Modeling Transient Liquid Slosh Behavior at Variable Operating Speeds Induced by Intermittent Motions in Packaging Machines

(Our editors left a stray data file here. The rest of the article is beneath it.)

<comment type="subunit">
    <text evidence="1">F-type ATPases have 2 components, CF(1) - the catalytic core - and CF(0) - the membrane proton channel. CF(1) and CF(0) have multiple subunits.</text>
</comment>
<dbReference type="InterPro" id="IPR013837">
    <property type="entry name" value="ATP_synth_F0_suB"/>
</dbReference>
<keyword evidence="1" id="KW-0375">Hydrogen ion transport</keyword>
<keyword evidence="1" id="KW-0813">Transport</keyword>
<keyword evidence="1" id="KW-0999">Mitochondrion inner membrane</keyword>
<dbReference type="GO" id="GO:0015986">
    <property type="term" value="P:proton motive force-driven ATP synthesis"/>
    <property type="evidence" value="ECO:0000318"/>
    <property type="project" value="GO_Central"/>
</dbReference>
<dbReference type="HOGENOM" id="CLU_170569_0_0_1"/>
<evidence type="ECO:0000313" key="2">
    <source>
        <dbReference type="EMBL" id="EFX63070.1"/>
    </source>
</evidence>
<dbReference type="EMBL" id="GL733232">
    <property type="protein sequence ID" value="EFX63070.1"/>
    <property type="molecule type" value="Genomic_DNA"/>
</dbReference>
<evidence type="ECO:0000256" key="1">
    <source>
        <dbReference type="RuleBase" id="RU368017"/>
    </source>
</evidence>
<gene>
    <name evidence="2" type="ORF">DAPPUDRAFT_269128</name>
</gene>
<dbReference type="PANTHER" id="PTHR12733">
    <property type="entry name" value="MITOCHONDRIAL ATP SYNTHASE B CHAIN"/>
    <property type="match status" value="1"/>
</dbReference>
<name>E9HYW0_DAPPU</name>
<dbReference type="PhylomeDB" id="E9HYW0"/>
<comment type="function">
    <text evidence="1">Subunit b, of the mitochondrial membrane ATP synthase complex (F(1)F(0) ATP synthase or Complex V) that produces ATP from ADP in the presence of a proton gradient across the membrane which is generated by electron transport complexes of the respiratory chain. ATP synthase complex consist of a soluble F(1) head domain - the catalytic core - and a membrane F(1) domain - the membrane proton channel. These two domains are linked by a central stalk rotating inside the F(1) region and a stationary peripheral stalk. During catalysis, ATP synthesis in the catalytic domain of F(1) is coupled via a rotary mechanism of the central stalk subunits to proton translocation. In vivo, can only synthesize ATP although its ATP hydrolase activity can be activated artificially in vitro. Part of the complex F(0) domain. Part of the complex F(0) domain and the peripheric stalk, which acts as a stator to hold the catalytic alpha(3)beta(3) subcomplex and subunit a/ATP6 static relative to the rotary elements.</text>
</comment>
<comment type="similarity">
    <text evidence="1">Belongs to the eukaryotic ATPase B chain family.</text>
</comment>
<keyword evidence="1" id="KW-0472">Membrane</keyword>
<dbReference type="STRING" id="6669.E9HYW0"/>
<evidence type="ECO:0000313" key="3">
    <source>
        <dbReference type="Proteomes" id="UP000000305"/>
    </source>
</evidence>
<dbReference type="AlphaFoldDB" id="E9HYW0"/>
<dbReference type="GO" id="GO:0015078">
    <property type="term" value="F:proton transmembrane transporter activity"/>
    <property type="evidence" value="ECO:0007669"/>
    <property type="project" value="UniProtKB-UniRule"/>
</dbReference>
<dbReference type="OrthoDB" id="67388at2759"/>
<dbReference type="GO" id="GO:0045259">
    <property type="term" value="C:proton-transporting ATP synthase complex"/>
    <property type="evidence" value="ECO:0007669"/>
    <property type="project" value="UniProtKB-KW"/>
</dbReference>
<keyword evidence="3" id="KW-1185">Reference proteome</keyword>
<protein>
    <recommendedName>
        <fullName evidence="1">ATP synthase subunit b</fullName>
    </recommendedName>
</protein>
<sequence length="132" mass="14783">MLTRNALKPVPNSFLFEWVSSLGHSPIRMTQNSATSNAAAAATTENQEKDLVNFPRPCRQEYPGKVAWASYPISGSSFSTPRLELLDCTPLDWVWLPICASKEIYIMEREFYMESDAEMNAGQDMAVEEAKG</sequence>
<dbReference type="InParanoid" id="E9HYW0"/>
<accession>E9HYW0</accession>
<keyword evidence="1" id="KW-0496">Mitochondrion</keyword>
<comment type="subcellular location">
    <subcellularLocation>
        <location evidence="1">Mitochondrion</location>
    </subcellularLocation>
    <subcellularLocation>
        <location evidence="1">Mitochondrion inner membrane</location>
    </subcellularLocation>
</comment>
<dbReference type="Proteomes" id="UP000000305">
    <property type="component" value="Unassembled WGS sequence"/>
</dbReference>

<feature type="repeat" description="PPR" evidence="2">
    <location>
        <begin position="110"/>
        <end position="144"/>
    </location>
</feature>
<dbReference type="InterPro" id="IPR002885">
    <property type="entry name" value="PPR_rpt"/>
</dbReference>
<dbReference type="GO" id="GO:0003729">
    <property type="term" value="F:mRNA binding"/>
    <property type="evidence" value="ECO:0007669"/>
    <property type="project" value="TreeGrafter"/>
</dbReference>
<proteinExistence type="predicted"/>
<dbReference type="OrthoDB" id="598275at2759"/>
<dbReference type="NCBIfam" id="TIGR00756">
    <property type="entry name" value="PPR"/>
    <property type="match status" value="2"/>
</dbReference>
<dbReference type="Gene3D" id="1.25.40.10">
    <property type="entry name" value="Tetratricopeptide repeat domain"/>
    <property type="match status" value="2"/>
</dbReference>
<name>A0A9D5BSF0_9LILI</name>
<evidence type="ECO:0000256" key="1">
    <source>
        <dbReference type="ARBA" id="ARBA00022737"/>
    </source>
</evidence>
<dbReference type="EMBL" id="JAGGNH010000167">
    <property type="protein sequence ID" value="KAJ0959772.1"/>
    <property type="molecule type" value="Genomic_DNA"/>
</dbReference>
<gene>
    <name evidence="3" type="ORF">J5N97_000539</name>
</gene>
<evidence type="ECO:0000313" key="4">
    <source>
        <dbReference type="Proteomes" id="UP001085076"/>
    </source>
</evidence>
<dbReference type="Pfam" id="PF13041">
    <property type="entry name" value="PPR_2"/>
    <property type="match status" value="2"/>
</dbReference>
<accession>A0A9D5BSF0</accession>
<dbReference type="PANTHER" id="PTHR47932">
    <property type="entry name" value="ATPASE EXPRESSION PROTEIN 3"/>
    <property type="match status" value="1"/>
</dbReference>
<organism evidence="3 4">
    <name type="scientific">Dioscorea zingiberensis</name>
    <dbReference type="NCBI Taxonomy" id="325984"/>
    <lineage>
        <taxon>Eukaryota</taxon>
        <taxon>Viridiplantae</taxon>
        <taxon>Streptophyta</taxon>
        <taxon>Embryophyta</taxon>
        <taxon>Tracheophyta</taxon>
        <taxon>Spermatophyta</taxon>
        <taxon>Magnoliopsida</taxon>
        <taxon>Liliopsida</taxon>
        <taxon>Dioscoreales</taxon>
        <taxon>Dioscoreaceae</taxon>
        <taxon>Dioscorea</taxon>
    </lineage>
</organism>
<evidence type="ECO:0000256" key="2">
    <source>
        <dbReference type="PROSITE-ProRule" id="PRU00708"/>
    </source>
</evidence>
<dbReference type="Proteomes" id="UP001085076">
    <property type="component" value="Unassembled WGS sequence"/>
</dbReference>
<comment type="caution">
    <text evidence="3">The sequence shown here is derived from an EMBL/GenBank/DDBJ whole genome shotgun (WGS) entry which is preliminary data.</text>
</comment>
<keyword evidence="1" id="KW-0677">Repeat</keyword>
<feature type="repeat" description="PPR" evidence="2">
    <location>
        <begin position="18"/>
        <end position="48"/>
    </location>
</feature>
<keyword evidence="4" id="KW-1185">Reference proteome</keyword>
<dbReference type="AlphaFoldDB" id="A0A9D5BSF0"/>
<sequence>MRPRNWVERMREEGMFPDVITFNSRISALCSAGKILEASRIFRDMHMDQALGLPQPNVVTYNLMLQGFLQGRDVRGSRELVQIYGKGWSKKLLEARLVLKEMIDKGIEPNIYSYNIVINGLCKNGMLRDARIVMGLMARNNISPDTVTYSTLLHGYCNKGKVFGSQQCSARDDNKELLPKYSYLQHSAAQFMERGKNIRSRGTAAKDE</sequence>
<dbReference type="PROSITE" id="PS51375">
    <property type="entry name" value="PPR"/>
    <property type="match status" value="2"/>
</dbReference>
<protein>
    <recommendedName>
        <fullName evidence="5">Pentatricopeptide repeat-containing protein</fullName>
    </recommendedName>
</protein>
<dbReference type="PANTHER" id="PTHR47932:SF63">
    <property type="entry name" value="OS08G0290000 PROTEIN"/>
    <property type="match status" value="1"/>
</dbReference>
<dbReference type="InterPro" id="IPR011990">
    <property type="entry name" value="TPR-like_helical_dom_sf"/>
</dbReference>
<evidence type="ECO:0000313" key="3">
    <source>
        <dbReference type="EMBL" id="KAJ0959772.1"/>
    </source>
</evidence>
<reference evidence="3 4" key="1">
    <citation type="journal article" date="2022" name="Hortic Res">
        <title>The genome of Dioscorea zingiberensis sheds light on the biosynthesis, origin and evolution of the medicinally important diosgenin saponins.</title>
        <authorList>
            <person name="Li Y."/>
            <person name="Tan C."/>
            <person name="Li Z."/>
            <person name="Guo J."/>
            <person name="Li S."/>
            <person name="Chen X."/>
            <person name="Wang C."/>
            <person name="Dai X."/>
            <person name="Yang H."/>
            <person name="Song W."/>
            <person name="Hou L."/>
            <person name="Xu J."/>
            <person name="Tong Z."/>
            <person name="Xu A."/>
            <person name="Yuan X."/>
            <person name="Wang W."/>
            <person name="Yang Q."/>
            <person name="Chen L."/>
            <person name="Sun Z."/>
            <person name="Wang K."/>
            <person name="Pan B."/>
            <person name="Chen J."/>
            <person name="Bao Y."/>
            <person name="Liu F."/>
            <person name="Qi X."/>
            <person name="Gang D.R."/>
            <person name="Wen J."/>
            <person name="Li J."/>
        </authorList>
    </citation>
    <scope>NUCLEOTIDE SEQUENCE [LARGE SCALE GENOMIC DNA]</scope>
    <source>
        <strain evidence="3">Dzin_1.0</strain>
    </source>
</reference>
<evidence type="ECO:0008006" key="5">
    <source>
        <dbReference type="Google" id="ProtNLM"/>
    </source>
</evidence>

The present paper deals with the problem of modeling liquid slosh occurring in the packaging process of containers filled with liquid. Sloshing effects are induced by one-dimensional intermittent motions and are undesired due to the necessity of quality control processes, such as weighing. Therefore, motion optimizations are often applied with the intention to minimize the residual vibrations. Valid process models are required to do so. The aim of this paper is to derive models for describing the liquid slosh behavior for different motions and for common practical circumstances, e.g., different container geometries as well as machine operating speeds, and to state the model's limits of use. Known model approaches are discussed, and their assumptions are reviewed experimentally. This leads to a set of limited ranges of operating speeds in which the applied models' assumptions are valid. The models are derived for these sets from experimental data, and a comparison is executed that enables the determination of the models' validity concerning their operating speed dependency. Finally, the validity of the derived models is investigated by comparing their predictive efficiency of describing the vibration for different motion profiles.